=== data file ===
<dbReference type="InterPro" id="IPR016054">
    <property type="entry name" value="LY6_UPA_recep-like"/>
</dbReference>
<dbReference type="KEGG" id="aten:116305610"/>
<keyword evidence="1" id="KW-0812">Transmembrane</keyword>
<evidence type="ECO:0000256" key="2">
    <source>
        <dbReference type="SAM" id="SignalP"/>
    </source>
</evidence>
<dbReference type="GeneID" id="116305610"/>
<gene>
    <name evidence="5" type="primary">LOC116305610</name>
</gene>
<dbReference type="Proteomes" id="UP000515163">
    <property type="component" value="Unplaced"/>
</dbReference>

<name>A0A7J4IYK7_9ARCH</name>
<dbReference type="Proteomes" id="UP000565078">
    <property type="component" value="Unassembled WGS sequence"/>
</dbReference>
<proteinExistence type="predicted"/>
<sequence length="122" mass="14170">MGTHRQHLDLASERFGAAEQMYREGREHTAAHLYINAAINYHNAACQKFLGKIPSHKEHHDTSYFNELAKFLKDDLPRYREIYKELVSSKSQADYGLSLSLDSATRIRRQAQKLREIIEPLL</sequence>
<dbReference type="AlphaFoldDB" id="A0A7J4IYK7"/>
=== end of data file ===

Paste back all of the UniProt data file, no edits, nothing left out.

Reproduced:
<dbReference type="InterPro" id="IPR016054">
    <property type="entry name" value="LY6_UPA_recep-like"/>
</dbReference>
<dbReference type="KEGG" id="aten:116305610"/>
<keyword evidence="1" id="KW-0812">Transmembrane</keyword>
<evidence type="ECO:0000256" key="2">
    <source>
        <dbReference type="SAM" id="SignalP"/>
    </source>
</evidence>
<dbReference type="GeneID" id="116305610"/>
<gene>
    <name evidence="5" type="primary">LOC116305610</name>
</gene>
<dbReference type="Proteomes" id="UP000515163">
    <property type="component" value="Unplaced"/>
</dbReference>

<name>A0A7J4IYK7_9ARCH</name>
<dbReference type="Proteomes" id="UP000565078">
    <property type="component" value="Unassembled WGS sequence"/>
</dbReference>
<proteinExistence type="predicted"/>
<sequence length="122" mass="14170">MGTHRQHLDLASERFGAAEQMYREGREHTAAHLYINAAINYHNAACQKFLGKIPSHKEHHDTSYFNELAKFLKDDLPRYREIYKELVSSKSQADYGLSLSLDSATRIRRQAQKLREIIEPLL</sequence>
<dbReference type="AlphaFoldDB" id="A0A7J4IYK7"/>